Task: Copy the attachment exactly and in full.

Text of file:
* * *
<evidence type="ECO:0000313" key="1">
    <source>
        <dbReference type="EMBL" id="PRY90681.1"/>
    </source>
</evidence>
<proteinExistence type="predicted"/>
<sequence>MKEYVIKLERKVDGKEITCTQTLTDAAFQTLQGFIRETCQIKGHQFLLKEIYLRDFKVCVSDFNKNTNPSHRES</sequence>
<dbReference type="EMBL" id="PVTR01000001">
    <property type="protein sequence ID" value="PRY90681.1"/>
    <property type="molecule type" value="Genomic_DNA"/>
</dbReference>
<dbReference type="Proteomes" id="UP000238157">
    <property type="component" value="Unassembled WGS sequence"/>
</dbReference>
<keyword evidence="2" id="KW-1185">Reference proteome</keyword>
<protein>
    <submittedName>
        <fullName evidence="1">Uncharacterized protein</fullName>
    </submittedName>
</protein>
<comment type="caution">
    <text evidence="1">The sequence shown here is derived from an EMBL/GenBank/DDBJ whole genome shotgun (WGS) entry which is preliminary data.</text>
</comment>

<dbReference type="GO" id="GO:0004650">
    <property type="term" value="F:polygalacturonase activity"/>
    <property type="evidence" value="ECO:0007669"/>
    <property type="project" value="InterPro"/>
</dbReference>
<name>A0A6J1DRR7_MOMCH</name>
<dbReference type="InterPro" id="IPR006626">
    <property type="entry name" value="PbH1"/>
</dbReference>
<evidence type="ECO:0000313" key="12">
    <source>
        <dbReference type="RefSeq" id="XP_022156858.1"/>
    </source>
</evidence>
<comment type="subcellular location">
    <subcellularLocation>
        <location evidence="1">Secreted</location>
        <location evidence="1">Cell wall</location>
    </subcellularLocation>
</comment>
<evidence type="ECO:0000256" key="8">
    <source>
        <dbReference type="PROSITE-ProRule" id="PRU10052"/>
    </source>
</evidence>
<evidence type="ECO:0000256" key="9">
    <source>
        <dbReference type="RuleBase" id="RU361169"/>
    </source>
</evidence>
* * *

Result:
<evidence type="ECO:0000313" key="1">
    <source>
        <dbReference type="EMBL" id="PRY90681.1"/>
    </source>
</evidence>
<proteinExistence type="predicted"/>
<sequence>MKEYVIKLERKVDGKEITCTQTLTDAAFQTLQGFIRETCQIKGHQFLLKEIYLRDFKVCVSDFNKNTNPSHRES</sequence>
<dbReference type="EMBL" id="PVTR01000001">
    <property type="protein sequence ID" value="PRY90681.1"/>
    <property type="molecule type" value="Genomic_DNA"/>
</dbReference>
<dbReference type="Proteomes" id="UP000238157">
    <property type="component" value="Unassembled WGS sequence"/>
</dbReference>
<keyword evidence="2" id="KW-1185">Reference proteome</keyword>
<protein>
    <submittedName>
        <fullName evidence="1">Uncharacterized protein</fullName>
    </submittedName>
</protein>
<comment type="caution">
    <text evidence="1">The sequence shown here is derived from an EMBL/GenBank/DDBJ whole genome shotgun (WGS) entry which is preliminary data.</text>
</comment>

<dbReference type="GO" id="GO:0004650">
    <property type="term" value="F:polygalacturonase activity"/>
    <property type="evidence" value="ECO:0007669"/>
    <property type="project" value="InterPro"/>
</dbReference>
<name>A0A6J1DRR7_MOMCH</name>
<dbReference type="InterPro" id="IPR006626">
    <property type="entry name" value="PbH1"/>
</dbReference>
<evidence type="ECO:0000313" key="12">
    <source>
        <dbReference type="RefSeq" id="XP_022156858.1"/>
    </source>
</evidence>
<comment type="subcellular location">
    <subcellularLocation>
        <location evidence="1">Secreted</location>
        <location evidence="1">Cell wall</location>
    </subcellularLocation>
</comment>
<evidence type="ECO:0000256" key="8">
    <source>
        <dbReference type="PROSITE-ProRule" id="PRU10052"/>
    </source>
</evidence>
<evidence type="ECO:0000256" key="9">
    <source>
        <dbReference type="RuleBase" id="RU361169"/>
    </source>
</evidence>